See our page Friendliness for more about this.
4. Talk to someone
It is a good idea to tell someone if you are feeling lonely.
Remember, those around you will not necessarily know how you feel unless you tell them.
Talking to friends or family is perhaps the most obvious option. However, if you don’t want to do that, consider finding a counsellor or therapist, perhaps via your family doctor. These options may also help you work through any underlying problems that are causing you to feel lonely, such as an emotional trauma that means you find it harder to build close relationships with others.
5. Remember to look after yourself
Feeling lonely can be very stressful. As with any other stressful situation, this can affect how we feel about ourselves, and in turn how we look after ourselves.
Take time to look after yourself properly. Make sure that you get enough sleep, eat well and healthily, and that you take regular exercise.
All these will help you to feel better in yourself—and that will enable you to make other changes in your life if necessary.
There is more about this in our pages on Sleep, Exercise, and Food, Diet and Nutrition.
6. Think positively
When you are feeling lonely, it is easy to fall into the trap of expecting rejection.
Instead, try to turn your thoughts around. Focus on the positive.
For example, it is unlikely that your friends do not want to talk to you. It is far more likely that they are busy, or even that they too fear rejection. Take time to reach out to people with a positive attitude, and you are likely to find that they respond with pleasure.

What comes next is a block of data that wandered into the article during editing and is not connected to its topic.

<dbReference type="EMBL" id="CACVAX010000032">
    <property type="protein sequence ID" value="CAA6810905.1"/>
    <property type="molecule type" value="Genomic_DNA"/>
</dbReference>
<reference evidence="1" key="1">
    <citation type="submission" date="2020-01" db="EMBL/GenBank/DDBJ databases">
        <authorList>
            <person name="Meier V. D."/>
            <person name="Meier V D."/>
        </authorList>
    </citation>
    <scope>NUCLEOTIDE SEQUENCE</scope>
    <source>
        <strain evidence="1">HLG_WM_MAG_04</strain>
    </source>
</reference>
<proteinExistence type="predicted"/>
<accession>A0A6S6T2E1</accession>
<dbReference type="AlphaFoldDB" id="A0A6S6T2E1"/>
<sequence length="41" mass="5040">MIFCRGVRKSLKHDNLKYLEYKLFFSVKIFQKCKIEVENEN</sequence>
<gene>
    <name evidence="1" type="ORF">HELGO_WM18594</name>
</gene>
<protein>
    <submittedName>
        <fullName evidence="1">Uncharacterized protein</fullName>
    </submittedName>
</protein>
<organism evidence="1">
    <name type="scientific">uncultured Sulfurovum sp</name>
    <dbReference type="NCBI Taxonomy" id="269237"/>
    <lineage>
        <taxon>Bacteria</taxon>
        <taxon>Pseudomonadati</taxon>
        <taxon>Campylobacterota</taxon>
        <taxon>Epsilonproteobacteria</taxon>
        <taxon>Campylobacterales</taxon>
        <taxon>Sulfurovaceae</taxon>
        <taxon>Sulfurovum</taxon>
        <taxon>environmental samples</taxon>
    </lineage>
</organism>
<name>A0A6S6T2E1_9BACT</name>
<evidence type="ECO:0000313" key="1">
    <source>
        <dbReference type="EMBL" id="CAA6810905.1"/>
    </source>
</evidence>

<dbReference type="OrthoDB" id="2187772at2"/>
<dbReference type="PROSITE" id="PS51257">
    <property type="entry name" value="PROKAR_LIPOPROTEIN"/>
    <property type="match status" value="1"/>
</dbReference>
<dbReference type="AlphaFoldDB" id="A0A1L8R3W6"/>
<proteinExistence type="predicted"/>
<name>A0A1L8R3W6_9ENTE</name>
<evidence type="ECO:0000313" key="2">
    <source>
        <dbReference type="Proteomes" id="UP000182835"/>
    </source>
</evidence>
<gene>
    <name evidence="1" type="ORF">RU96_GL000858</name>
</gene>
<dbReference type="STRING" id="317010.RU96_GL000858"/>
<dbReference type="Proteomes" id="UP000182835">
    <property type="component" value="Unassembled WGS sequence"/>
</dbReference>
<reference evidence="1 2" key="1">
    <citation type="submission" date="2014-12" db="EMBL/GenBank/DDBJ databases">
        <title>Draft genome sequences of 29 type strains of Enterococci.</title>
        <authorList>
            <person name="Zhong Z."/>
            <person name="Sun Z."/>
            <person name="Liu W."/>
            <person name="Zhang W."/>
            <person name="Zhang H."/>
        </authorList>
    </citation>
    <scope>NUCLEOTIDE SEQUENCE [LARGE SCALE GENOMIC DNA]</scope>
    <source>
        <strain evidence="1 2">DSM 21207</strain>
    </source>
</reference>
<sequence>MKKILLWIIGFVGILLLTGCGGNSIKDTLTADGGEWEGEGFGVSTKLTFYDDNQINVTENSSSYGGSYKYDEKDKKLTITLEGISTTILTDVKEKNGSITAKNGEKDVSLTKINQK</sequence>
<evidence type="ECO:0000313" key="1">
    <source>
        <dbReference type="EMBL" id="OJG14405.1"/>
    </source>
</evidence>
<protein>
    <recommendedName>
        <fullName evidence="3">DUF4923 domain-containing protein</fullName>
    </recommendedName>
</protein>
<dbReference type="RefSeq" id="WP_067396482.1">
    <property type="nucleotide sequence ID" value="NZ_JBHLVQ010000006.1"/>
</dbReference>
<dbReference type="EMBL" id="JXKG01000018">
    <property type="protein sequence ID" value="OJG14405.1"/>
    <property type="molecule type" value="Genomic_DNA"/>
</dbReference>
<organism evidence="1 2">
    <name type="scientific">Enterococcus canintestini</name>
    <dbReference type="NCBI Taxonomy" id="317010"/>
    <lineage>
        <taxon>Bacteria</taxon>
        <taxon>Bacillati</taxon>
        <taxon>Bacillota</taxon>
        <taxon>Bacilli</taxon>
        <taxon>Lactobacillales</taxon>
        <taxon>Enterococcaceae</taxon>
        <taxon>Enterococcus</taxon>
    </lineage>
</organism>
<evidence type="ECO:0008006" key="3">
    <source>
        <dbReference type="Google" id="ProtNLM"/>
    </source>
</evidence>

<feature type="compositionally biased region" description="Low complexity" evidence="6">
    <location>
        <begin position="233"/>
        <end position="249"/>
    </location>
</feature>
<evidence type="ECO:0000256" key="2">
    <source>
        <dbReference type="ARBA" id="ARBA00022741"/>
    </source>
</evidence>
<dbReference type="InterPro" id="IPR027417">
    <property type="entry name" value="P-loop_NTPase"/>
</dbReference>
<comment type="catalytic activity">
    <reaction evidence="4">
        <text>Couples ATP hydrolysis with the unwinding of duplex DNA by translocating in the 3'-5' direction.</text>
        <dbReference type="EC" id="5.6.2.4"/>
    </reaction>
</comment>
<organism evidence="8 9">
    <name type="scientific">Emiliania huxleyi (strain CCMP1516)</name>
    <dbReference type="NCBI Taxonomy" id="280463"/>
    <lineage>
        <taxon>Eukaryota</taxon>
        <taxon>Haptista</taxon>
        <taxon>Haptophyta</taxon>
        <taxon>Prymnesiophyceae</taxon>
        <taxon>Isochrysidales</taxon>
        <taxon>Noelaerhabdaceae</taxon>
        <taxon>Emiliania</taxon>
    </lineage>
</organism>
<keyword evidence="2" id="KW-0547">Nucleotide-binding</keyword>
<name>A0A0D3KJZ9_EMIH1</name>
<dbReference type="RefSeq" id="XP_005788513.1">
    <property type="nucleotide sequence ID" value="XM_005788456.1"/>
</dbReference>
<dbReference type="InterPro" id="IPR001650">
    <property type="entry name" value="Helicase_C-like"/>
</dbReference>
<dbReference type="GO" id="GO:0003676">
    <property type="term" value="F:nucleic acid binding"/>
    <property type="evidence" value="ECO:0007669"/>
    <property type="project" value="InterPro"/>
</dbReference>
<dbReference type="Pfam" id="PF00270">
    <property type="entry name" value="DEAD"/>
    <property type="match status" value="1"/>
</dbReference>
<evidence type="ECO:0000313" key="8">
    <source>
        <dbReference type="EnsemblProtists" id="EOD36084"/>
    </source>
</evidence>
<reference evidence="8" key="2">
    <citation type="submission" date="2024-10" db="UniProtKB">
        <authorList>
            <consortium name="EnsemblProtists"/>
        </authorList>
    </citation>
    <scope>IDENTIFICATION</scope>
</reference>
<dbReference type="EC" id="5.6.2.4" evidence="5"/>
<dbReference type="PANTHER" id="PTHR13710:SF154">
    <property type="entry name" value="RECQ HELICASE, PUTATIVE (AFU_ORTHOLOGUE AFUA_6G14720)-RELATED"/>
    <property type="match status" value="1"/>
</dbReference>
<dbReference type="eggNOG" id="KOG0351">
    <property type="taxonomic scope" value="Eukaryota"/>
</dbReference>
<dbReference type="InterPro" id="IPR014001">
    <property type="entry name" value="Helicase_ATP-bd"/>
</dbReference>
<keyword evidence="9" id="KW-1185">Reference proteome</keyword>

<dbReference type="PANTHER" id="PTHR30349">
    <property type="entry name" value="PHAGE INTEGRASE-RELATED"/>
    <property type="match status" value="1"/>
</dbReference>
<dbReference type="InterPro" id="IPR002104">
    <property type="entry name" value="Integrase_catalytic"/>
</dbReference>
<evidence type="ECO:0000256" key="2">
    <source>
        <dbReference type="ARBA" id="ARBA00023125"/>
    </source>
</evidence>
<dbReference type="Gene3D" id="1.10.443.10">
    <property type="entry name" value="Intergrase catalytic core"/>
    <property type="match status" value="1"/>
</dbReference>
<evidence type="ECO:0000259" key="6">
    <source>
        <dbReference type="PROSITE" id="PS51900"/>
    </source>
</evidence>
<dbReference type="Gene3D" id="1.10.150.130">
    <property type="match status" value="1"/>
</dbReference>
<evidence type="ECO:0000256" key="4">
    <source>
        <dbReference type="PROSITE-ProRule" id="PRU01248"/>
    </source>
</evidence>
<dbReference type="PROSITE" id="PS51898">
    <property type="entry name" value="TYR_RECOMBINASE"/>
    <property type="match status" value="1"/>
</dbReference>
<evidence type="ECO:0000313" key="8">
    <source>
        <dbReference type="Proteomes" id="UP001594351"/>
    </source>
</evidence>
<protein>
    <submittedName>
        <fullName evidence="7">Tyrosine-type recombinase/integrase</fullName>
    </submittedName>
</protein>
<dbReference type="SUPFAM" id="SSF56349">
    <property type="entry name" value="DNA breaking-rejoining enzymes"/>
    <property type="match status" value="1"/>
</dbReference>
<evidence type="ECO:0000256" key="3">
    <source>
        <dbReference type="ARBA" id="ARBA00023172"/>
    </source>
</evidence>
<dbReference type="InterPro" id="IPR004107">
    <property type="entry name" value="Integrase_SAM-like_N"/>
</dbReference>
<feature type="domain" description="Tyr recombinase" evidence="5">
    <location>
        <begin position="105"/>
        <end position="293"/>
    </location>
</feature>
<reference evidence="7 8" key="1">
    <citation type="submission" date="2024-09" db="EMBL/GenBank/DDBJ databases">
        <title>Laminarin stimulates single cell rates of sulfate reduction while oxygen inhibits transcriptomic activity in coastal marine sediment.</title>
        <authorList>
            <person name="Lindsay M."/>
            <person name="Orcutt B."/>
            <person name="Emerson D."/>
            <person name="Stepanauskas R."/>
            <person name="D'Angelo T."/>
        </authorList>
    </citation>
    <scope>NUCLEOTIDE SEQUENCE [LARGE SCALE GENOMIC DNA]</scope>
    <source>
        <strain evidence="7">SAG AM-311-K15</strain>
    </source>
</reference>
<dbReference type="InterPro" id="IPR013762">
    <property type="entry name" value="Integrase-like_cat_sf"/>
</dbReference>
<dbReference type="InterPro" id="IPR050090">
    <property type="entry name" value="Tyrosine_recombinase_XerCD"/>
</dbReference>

It is also true that positive people are nicer to be around than those who are always feeling sorry for themselves, or expecting to be offended or rejected. Developing a more positive mindset can be a very good start to building better relationships.
Finally, there is considerable evidence that thinking positively can help you to change your life for the better.
There is more about this in our page on Positive Thinking.
7. Consider contacting a peer support service
Peer support groups are simply groups of people who have been through similar experiences, who come together to provide support for each other.
Perhaps the most famous are groups like Alcoholics Anonymous, but there are many others such as Cruse Bereavement Care, Carers UK, and Gingerbread, a group for single-parent families.
These groups may be especially helpful if your loneliness is the result of a change in your life such as a bereavement, or a diagnosis of an illness. However, more generally, you may find it helpful to get in touch with a ‘befriender’ service, where you can make contact with a volunteer ‘befriender’ if you are feeling lonely. In the UK, you can find these via befriending.co.uk.
8. Try to avoid comparing yourself to others
Social media can be a great boon for reaching out to other people and making contact, especially if you are housebound for some reason.
However, it also has its downsides.
People are very unlikely to present their lives ‘warts and all’ on social media. Indeed, there is considerable evidence that we all tend to show a very curated version of our lives: the bit that conveys the ‘right’ impression about us.
This means that using social media can be a shortcut to developing serious anxiety that you are missing out and doing worse than everyone else.
Try to avoid comparing your life to others via social media. Instead, focus on what you are doing, and the connections you are building with others.
There is more about this in our pages on Managing Status Anxiety and Problematic Smartphone Use.
There’s no rush…
When you have been feeling lonely for a while, it can start to feel that you have to make big changes right now.
That is not the case.
Even a very small change can be very positive—and is much less daunting. Take things slowly and build up your stamina for change over time. For example, if you are interested in joining a new class, ask if you can try it out before you sign up. Alternatively, do an online class first, where there will be less social interaction, but you will still be with others.
Take your time. There’s no rush. Above all, remember to be kind to yourself.